Problems with the heart have long been diagnosed using tools like electrocardiograms, otherwise known as…
New Canadian Study Links Brain Inflammation to Depression
Researchers from the Centre for Addiction and Mental Health in Toronto have uncovered a link between inflammation in the brain and depression. Hot off the presses, the results of this Canadian study were published in January in the peer-reviewed journal JAMA Psychiatry. This is the first time such a connection has been identified in a controlled laboratory setting and is already being described as a breakthrough in the ongoing effort to understand depression and improve anti-depression treatment methodologies.
In order to detect physical changes in the brain that might be associated with depression, the Canadian scientists performed brain scans on 20 medical patients who had been diagnosed with clinical depression and 20 scans on a control group of individuals who did not suffer from the condition. On average, the depressed study participants demonstrated 30 percent more inflammation in their deep brain tissues than the members of the control group, a notable and significant finding that revealed the presence of a clearly definable brain-based illness.
From a medical perspective, inflammation is a sign of an immune system response in reaction to infection or some sort of physical trauma. Interestingly—and apparently not coincidentally—several diseases known to cause consequential amounts of brain inflammation are also known to increase the risk of depression. The usual assumption in such cases is that depression develops from the stress and anxiety associated with the diagnosis of a serious, possibly life-threatening illness, but if this new research is correct, the relationship may have a more fundamental physical basis.
Currently 30 percent to 50 percent of depression victims do not respond to traditional recovery regimens, which normally combine psychological/psychiatric therapy with anti-depressant medications. Up until now, this fact has left mental health professions a bit mystified, but the Canadian research team suggests that undiagnosed inflammation may be the reason some depression persists despite aggressive intervention.
It is too early to speculate, but if these findings are confirmed after further study, it could lead to a revolution in the way depression is treated. Anti-inflammatory drugs could eventually replace or at least supplement the medications currently being used to manage this illness, which would be a positive development since anti-depressants are powerful drugs that occasionally produce troubling side effects. Exercise and adjustments in diet are known to help arrest inflammation in some cases, so it wouldn’t be surprising if future research verifies the utility of natural treatments for depression that don’t involve prescription medicines.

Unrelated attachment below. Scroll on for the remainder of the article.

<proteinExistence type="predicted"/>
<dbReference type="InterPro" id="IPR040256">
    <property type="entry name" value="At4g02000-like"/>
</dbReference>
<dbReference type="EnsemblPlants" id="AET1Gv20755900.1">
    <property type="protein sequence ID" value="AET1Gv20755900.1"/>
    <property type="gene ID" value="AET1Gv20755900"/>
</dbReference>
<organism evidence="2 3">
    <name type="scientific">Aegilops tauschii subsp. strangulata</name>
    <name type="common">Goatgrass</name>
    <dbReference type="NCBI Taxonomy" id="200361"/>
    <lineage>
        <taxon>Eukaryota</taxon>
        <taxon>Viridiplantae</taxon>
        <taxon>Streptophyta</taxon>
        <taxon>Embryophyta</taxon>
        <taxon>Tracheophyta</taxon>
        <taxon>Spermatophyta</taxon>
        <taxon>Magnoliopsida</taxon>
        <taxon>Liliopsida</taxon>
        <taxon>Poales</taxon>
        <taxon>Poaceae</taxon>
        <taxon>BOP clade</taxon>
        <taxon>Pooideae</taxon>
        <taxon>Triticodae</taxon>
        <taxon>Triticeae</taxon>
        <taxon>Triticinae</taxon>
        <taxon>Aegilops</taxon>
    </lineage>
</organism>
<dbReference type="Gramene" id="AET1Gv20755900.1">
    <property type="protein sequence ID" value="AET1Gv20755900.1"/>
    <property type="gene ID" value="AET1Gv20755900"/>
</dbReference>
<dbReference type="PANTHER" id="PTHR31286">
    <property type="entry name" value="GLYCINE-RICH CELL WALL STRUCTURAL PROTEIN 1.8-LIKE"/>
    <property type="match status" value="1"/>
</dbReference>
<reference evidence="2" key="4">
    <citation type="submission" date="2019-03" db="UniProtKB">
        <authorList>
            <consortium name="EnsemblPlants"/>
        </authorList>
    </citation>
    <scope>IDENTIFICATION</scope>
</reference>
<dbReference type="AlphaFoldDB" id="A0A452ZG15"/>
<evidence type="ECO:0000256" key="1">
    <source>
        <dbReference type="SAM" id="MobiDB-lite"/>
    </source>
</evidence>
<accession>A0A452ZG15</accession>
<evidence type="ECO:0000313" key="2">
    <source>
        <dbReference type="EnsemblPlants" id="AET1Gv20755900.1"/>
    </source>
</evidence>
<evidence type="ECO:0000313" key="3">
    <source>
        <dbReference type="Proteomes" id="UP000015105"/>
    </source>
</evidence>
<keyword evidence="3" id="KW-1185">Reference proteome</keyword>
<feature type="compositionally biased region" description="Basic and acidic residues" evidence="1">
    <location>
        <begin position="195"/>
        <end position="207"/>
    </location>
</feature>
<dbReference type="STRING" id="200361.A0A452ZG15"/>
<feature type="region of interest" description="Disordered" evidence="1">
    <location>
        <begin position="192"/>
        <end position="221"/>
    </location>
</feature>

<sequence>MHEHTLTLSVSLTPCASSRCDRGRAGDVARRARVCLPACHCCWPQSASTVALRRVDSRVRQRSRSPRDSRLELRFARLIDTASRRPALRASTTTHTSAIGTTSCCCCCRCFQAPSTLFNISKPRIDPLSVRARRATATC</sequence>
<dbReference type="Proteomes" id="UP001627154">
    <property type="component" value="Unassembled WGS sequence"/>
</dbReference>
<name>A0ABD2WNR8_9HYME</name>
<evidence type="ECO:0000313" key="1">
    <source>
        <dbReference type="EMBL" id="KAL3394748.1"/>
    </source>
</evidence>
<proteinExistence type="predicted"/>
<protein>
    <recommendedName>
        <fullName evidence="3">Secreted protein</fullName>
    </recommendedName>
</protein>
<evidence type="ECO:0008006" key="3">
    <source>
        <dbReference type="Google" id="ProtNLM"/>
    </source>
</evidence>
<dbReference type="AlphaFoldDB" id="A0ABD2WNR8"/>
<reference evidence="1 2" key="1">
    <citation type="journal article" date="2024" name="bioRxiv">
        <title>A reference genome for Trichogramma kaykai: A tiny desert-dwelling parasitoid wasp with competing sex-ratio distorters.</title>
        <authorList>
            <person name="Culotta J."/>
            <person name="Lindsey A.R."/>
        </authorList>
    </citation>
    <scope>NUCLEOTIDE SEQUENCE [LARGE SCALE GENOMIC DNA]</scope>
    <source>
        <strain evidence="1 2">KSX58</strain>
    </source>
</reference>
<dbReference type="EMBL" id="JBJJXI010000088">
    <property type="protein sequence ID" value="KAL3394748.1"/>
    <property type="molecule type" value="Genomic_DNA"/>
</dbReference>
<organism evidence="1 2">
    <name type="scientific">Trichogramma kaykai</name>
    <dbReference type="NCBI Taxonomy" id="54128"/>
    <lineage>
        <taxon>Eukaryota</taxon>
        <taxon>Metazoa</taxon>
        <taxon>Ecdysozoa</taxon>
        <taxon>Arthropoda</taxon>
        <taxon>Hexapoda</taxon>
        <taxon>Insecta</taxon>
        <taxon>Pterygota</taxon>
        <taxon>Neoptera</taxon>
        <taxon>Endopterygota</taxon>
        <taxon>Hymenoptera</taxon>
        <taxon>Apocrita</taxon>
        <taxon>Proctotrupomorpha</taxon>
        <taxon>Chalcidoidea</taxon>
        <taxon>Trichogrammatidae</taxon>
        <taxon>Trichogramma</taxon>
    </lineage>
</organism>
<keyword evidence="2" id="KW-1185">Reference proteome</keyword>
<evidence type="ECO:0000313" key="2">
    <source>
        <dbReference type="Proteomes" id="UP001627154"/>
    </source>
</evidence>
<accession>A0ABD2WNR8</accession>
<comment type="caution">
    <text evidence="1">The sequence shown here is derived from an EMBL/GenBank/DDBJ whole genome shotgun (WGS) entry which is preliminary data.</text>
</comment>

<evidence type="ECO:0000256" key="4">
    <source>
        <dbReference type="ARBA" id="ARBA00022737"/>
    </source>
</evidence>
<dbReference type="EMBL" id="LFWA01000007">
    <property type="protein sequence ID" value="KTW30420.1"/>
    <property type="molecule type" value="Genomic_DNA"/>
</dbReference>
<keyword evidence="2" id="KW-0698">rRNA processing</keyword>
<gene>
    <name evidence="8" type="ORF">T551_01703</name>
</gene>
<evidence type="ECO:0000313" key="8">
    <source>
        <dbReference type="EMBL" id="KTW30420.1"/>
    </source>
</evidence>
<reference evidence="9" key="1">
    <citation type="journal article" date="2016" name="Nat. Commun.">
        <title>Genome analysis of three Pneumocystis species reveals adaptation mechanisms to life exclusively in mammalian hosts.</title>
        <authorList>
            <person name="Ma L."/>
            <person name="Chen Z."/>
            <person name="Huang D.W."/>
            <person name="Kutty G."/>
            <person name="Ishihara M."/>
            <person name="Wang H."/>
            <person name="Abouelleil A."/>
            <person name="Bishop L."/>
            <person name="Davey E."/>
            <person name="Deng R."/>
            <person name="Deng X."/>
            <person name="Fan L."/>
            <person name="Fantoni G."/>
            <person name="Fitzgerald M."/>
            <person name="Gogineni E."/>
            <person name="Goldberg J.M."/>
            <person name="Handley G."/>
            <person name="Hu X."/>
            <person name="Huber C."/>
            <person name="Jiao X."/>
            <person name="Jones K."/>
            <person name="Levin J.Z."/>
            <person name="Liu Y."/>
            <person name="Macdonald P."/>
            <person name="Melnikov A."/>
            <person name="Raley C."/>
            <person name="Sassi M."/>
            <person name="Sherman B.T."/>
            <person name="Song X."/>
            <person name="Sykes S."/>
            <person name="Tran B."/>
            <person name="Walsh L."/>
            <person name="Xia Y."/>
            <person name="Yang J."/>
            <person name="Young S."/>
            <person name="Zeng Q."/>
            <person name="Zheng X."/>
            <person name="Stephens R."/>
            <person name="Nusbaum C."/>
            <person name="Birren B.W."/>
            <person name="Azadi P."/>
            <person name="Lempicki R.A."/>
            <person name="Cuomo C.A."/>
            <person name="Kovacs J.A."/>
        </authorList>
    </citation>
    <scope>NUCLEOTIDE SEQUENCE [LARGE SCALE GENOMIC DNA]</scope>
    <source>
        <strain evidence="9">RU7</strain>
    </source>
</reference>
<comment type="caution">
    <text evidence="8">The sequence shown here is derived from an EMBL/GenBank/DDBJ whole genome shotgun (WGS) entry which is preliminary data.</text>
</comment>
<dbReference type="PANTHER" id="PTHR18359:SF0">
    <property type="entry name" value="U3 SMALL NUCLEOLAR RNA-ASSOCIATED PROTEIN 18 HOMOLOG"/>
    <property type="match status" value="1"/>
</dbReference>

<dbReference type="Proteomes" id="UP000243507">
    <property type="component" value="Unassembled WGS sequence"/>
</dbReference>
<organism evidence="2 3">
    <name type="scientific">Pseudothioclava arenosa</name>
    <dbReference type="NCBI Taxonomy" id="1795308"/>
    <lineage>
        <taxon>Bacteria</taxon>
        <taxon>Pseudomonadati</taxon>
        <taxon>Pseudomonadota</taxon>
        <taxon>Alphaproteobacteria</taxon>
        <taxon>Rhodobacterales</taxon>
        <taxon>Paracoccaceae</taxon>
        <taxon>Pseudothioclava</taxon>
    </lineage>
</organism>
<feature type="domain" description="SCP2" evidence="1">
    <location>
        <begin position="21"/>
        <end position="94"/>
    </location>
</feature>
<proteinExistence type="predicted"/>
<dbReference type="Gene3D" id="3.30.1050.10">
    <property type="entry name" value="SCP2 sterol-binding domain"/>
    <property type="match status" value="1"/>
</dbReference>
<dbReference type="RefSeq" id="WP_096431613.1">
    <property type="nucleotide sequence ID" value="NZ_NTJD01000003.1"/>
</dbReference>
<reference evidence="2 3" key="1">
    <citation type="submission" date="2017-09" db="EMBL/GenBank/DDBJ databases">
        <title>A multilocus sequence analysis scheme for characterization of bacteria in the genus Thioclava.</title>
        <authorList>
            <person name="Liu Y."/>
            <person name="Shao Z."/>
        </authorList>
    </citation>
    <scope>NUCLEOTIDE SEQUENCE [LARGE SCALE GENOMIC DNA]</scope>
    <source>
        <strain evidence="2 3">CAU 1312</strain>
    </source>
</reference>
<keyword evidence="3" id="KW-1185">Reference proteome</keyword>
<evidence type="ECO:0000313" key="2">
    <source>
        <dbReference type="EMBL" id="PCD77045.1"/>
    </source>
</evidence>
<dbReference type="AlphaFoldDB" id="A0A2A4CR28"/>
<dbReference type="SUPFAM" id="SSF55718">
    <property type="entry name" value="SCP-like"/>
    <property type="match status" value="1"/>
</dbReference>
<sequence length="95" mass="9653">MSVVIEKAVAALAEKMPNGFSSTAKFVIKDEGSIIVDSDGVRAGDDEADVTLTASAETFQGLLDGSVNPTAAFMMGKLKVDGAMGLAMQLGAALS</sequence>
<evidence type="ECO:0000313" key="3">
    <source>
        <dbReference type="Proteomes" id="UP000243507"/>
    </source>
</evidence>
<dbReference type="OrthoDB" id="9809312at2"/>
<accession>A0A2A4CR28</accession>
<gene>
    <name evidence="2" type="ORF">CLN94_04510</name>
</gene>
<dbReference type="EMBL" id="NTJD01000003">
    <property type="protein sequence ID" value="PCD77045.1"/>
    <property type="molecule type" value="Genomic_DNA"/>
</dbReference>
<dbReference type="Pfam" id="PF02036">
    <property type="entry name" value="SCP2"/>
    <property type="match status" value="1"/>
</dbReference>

A Hidden Factor Uncovered?
The rate of depression among women is almost twice as high as the rate among men. According to a recent Centers for Disease Control and Prevention (CDC) report, on an annual basis approximately 9.5 percent of American women (one in 10) will suffer from symptoms consistent with clinical depression. For women in the 40 to 59 age group, the rate is an astonishing 12.3 percent, or one out of eight.
The usual explanations for these statistics focus on biology, specifically on the hormonal changes brought on by pregnancy, post-childbirth recovery and the process of menopause. These connections do exist and likely explain some of the difference between the sexes, but the discrepancy between the rates of depression in men and women is so great that medical researchers have remained interested in exploring this gender differential in more detail. If women are somehow more vulnerable to the mechanisms that cause brain inflammation, that might partially explain why they suffer from depression more frequently.
Of course, some of the biochemical changes in the body and the brain that women undergo at certain times of their lives might lead to a greater incidence of inflammation. Mental health conditions are complex, and the precursors, symptoms and physiological correlates of these disorders are often more intertwined than they would appear to be at first glance. It is even possible that brain inflammation is more of a side effect of depression than a cause, in which case treatment of it alone would be unlikely to lead to significant improvement in those suffering from this illness.
But in the end, it may be misleading to talk of cause and effect in these matters. Most researchers and therapists believe depression affects the whole of the body and the mind, and as such will respond best to a comprehensive rehabilitation plan that includes treatment options for each co-occurring disorder or symptomatic byproduct. If the depression-brain inflammation connection is verified by further research, addressing that inflammation with medication or other healing strategies will inevitably become a part of the standard treatment protocol—and many depression sufferers are likely to benefit greatly because of it.